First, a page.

* indicates required field
Human papillomavirus (HPV) infection is a prognostic factor for certain Head and Neck malignant tumors. SEER has collected data on the HPV status of patients with Head and Neck tumors, as defined by the following CS Collaborative Stage Data Collection System, version 02.05 schemas: Hypopharynx, Nasopharynx, Oropharynx, Pharyngeal Tonsil, Pharynx Other, Palate Soft, Tongue Base. Currently, data are available for patients diagnosed between 2010 and 2017 in SEER areas. The HPV status information received from SEER registries has been recoded in the following: 1) HPV Negative; 2) HPV Positive; 3) Unknown/NA.
There are two Pharyngeal Cancer with HPV Status databases available to request:
Both databases are available in the Case Listing, Frequency, and Survival sessions in SEER*Stat for the November 2022 data submission. They are identical to the SEER Research Plus database other than the specialized fields.
Pharyngeal Cancer with HPV Status Database
- This one is linked to county-level attributes, which include county-level SES, rurality, and demographics.
- It includes all tumor records from 2000-2020 with follow-up through 2020, but the HPV status field is available just for 2010-2017.
- Tumors diagnosed in 2018 were not available because the data element of CS Site-Specific Factor 10 used to derive HPV status for all seven schemas is discontinued starting from 2018.
Pharyngeal Cancer with HPV Status with Census Tract Attributes Database
- There are no geographic identifiers included in this database due to confidentiality concerns.
- It does not include Alaska Native Tumor Registry data.
- It includes all tumor records from 2006-2020 with follow-up through 2020, but the HPV status field is available just for 2010-2017.
- For detailed information about census tract-level SES and rurality variables, refer to Census Tract-level SES and Rurality Database.
Data Limitations and Analytical Considerations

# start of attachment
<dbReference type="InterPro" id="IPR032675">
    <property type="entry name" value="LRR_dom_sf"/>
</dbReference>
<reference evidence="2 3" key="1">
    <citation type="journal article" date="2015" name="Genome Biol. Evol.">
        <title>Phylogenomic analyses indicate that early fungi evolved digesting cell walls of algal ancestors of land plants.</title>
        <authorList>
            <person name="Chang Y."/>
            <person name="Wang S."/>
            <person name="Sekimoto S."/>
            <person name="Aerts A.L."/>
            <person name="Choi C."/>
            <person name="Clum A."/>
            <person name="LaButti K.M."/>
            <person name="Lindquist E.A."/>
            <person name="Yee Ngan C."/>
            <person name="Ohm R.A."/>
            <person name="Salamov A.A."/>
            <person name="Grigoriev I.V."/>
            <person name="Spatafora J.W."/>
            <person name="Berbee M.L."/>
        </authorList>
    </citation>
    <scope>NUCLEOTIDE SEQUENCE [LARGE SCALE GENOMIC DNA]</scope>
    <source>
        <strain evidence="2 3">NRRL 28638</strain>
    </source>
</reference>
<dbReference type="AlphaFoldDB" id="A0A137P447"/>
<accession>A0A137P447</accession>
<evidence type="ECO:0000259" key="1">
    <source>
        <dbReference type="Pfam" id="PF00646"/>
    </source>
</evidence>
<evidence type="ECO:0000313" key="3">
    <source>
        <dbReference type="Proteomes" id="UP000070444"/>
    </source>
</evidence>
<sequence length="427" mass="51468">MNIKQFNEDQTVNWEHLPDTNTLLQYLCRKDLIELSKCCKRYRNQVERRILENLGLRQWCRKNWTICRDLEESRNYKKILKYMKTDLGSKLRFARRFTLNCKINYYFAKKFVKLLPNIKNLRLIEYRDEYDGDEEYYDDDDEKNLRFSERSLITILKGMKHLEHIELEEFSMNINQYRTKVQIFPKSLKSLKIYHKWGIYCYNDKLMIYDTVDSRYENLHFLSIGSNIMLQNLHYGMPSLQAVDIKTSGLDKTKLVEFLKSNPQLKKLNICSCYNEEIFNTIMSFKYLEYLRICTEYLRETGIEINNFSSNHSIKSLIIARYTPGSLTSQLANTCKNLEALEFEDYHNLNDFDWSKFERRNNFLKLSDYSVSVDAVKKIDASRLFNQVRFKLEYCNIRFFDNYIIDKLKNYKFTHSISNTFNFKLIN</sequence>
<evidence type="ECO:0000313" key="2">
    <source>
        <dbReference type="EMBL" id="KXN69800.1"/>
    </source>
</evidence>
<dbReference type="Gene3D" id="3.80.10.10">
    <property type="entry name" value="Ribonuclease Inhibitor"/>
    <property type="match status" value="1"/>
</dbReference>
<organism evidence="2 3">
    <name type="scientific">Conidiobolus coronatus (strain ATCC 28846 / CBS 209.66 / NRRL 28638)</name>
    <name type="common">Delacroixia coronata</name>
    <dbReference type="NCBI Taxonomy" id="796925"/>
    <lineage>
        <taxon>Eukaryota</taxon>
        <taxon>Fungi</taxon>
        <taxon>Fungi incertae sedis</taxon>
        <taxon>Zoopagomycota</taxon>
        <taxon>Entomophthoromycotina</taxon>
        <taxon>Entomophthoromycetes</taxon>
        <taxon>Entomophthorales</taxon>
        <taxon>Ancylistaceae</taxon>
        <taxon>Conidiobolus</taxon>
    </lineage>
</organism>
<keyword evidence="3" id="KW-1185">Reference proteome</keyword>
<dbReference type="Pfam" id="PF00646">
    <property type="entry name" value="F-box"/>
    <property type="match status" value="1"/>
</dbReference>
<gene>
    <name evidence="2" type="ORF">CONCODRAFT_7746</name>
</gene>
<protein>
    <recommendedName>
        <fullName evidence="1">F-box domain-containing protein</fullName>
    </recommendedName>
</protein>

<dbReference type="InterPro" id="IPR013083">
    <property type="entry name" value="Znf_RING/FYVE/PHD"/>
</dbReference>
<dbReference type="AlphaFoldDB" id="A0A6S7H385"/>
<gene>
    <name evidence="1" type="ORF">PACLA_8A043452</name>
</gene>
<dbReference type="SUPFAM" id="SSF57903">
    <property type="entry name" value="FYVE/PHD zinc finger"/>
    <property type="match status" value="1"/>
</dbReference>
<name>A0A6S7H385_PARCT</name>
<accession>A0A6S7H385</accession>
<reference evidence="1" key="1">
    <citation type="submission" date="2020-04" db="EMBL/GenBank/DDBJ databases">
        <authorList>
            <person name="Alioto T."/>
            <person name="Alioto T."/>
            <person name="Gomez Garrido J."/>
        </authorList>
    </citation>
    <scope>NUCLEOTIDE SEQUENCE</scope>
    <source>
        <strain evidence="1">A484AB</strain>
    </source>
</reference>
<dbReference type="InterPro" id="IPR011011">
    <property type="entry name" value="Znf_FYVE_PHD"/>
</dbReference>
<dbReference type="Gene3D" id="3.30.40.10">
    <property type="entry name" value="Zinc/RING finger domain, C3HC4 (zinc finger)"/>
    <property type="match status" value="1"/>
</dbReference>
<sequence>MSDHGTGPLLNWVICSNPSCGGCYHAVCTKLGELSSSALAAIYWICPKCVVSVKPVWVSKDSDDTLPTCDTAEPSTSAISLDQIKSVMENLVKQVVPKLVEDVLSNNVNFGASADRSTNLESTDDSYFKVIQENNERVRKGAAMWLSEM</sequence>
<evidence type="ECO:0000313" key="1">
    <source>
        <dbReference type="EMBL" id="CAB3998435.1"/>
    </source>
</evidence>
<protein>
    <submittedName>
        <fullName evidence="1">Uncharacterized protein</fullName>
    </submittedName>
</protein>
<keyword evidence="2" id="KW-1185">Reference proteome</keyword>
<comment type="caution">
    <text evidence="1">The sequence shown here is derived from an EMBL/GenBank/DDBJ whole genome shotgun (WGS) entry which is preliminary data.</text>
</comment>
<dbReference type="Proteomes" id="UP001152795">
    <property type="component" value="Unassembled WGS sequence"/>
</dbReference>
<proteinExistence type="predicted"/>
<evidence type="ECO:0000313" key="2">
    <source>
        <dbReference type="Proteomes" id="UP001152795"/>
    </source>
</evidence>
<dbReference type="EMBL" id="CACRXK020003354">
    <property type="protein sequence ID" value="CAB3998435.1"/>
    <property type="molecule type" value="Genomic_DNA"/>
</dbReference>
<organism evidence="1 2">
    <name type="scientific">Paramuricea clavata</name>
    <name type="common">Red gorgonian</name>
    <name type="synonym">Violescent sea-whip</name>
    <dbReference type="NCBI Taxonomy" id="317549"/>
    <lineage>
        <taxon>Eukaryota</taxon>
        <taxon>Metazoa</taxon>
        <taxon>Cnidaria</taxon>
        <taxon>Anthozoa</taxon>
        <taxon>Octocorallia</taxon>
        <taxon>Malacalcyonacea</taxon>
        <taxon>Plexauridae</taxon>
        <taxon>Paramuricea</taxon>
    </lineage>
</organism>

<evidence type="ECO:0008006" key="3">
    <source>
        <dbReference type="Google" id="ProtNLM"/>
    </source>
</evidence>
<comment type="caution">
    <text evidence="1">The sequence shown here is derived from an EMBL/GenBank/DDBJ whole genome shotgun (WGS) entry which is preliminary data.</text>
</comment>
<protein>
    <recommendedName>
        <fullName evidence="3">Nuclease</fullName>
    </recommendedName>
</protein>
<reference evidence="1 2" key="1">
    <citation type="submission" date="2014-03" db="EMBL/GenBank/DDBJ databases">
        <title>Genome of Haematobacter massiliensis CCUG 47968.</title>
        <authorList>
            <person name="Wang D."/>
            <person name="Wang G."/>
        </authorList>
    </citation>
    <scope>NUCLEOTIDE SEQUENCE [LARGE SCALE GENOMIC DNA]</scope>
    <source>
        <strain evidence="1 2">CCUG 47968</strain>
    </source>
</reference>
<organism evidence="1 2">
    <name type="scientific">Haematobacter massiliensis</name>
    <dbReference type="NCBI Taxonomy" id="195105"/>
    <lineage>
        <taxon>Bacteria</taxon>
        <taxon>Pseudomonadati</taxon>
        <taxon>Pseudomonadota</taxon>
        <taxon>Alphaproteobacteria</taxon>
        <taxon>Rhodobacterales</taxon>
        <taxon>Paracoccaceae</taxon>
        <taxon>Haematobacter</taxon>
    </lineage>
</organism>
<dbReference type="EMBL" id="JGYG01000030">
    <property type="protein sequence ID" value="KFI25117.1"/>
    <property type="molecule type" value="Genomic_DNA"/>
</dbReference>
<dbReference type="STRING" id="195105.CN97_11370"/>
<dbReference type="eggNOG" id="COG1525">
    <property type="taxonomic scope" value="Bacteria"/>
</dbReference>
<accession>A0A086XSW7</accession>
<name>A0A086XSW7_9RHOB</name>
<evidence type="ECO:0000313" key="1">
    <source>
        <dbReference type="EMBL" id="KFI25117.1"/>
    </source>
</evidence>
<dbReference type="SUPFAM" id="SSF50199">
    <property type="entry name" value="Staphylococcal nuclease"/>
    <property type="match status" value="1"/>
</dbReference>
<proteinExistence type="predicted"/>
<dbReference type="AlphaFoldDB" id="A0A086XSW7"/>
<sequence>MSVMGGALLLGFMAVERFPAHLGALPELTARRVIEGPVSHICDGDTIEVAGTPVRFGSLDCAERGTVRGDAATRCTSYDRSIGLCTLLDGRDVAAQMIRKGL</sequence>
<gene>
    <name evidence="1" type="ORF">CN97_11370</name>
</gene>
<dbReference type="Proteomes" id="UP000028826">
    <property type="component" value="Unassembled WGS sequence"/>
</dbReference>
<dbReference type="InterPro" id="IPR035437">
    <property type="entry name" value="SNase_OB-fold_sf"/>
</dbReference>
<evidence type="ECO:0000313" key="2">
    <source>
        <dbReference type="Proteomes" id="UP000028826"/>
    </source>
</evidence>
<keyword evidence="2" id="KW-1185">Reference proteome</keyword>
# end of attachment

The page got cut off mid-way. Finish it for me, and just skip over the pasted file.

Incompleteness of the HPV Status
SEER registries continued to improve with respect to collection of HPV status and the proportion of cases with known status (HPV Positive or HPV Negative) increased significantly between 2010, the first year of data collection, and 2017, the most current year for which data is available. However, the proportion of cases with unknown status remain non-negligible especially for cases diagnosed from earlier years. For example, HPV status was unknown for 73% of new oropharynx cancer cases in 2010 and 28% in 2017. Because the distribution of HPV (positive cases as a proportion of positive cases plus negative cases) is very likely not the same among those with known status as is among those with unknown status, estimation of HPV-positive incidence (rate) or prevalence would be biased.
In addition, as the proportion of cases with unknown HPV status varies over time, trends of HPV-positive incidence would likely to be biased. Due to the above reasons, the use of the dataset for estimation of HPV-positive incidence or prevalence, or the trend of incidence by HPV status is strongly discouraged.
Limited Follow-up Duration
While NCI releases data back to 2010 to allow for the calculation of 5-year survival using large patient datasets, estimation of trend in survival is not supported because longer follow-up time is required for calculating survival estimates at several time points.